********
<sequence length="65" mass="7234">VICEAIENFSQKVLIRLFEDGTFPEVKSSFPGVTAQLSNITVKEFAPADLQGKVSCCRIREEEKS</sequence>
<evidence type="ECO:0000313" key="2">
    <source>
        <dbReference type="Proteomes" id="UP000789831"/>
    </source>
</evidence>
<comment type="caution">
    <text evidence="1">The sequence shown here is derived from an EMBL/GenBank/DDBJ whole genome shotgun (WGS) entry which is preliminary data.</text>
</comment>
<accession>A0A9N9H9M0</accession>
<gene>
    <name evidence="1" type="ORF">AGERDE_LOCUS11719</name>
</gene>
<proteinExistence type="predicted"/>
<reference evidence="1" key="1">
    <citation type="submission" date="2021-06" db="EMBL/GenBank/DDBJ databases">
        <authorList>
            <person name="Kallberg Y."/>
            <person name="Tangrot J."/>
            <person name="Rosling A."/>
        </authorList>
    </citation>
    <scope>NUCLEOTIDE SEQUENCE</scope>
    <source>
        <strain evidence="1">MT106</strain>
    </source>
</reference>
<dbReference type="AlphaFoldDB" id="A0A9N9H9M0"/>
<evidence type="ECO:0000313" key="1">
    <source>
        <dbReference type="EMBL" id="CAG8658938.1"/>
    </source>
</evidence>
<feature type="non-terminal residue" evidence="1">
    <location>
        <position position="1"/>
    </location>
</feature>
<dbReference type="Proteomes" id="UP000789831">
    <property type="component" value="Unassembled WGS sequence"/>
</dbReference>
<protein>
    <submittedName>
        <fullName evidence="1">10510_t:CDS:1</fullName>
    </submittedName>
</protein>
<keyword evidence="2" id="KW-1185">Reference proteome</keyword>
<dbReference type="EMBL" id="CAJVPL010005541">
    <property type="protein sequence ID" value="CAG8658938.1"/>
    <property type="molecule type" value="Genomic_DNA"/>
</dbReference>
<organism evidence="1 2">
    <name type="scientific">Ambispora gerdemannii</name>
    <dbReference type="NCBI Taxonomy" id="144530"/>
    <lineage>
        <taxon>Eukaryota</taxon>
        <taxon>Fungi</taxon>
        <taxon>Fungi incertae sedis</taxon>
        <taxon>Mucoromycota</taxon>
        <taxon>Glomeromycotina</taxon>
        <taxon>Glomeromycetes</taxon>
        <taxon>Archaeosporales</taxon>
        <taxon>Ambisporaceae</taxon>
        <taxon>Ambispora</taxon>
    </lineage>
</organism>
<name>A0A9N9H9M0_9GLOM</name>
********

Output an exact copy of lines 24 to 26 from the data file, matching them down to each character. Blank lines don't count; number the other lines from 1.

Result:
    <source>
        <strain evidence="1">MT106</strain>
    </source>